There are at least two signs that our selection of Jesuits and former Jesuits is representative. The geographic and age distributions of the men who took part in the study closely match what is known about these populations. Second, when we compute correlations between, for example, the period of entry into the Society and the social origins of the men, we find that Depression-era entrants came from lower class origins than those who have joined up later. No surprise here, and that’s the point. If anything else emerged from the exercise, we would have reason to doubt the validity of the data.
The real difficulty may lie not with our statistical analysis but with our interpretation of the discursive responses supplied by the men. We supplemented the qualitative statements with quantitative measures—with ten-point scales of the sort “How satisfied (10) or dissatisfied (1) are you with the direction the Society of Jesus has taken in the past few years?” We have enough measures of this sort to compare Jesuits and former Jesuits along several dimensions—satisfaction with the Society’s performance, with the leadership of the Church, with their own work, etc. The quantitative measures enable us to calculate how, for example, satisfaction or dissatisfaction with the sexual magisterium ties in with satisfaction or dissatisfaction with the institutional Church.
The essential task is to see how Jesuits and former Jesuits tie things together, for it is on these cognitive and emotional patterns that religious cultures and organizational habits are built. One such connection is the bond between attitudes toward what one Jesuit calls “pelvic theology” and attitudes toward institutional authority. Beliefs about the sexual magisterium are bundled with opinions about adherence to hierarchical Catholicism, notably in the requirement of celibacy for priestly ordination.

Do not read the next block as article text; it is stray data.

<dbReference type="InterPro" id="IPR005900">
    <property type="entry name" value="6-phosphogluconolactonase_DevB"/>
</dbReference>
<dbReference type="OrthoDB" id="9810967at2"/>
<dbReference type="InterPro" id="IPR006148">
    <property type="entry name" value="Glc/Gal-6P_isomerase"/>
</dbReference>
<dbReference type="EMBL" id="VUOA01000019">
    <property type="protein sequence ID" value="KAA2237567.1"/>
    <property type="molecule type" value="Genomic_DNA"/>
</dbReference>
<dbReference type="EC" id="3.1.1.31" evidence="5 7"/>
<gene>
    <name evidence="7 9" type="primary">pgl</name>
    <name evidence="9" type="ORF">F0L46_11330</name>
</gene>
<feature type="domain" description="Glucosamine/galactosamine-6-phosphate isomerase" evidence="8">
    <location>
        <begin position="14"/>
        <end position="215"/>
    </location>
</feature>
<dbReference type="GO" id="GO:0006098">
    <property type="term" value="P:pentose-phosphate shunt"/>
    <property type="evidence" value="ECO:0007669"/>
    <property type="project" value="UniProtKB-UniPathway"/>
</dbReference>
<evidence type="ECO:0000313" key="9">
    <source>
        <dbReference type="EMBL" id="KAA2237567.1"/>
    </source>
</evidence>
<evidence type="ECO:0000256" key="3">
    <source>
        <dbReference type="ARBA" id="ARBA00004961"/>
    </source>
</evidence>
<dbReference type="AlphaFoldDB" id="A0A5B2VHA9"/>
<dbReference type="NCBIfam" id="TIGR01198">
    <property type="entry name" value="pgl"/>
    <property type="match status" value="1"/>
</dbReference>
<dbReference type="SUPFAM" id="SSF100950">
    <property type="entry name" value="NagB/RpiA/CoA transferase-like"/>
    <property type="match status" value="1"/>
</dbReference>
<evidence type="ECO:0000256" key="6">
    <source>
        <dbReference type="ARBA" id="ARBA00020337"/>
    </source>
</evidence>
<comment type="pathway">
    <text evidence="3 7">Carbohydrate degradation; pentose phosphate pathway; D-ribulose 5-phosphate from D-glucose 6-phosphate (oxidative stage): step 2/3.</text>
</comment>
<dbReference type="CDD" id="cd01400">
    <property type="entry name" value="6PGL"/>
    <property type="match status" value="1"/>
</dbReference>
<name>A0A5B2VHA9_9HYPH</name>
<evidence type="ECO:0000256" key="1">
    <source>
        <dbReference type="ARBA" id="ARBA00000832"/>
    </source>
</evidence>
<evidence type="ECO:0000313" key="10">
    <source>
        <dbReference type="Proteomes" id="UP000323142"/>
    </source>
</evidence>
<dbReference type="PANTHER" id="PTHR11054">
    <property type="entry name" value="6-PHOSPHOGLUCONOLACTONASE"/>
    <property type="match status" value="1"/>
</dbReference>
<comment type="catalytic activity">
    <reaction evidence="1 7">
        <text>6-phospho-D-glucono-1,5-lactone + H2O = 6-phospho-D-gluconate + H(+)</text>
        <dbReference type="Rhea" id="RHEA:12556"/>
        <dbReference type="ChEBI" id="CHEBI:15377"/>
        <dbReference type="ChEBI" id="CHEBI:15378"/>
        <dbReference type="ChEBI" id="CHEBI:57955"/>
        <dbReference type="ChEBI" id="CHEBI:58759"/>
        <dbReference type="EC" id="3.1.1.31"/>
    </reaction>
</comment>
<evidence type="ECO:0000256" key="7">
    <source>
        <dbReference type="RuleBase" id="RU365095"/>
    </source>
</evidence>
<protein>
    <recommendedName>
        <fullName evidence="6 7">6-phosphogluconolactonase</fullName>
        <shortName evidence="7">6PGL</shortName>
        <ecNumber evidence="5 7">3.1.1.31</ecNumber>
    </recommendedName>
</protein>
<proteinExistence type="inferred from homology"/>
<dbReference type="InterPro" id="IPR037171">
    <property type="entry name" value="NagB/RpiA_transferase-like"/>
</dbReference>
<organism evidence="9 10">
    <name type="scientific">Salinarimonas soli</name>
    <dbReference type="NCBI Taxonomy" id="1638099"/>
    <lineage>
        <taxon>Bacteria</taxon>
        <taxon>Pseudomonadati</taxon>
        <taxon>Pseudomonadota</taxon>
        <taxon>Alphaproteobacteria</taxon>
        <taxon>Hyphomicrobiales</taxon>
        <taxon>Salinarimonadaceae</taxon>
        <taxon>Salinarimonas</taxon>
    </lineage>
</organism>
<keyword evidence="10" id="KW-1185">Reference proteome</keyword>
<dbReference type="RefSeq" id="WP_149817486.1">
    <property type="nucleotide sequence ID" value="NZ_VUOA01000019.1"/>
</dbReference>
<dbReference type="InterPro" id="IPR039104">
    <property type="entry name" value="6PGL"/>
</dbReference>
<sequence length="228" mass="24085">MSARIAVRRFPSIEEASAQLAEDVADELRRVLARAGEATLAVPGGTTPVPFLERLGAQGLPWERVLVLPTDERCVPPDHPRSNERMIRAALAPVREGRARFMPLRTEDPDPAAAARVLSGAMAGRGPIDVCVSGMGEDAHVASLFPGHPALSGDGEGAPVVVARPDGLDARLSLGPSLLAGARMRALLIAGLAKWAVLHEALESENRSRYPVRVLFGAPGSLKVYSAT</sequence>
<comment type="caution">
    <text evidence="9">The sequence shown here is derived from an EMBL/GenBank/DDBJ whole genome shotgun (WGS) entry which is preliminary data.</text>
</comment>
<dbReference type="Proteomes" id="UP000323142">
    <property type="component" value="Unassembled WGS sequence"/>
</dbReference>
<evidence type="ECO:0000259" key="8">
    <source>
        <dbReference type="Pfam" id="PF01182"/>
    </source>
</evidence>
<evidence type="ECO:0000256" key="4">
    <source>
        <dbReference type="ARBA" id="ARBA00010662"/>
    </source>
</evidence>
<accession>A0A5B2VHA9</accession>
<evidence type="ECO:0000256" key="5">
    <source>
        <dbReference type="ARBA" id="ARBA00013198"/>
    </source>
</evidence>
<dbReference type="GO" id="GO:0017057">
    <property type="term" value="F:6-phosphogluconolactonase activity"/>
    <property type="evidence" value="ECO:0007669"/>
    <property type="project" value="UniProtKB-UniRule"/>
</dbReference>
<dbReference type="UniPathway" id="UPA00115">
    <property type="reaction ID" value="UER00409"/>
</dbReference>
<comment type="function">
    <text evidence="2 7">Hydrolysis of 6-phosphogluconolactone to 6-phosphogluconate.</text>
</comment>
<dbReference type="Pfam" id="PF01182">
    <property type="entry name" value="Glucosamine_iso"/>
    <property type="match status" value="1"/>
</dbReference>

These connections matter because they condition (though they do not determine) the recommendations for change that readers draw from the study. Consider amental experiment common in political science. Markets are fundamental to democracy. Without markets, you definitely will not find democracy. With markets, you may find democracy. But alongside markets you may also find developmental dictatorships of the sort that flourished in places like Brazil, Spain, South Korea, and Taiwan a few decades ago. Markets are therefore a necessary but not a sufficient condition for democracy.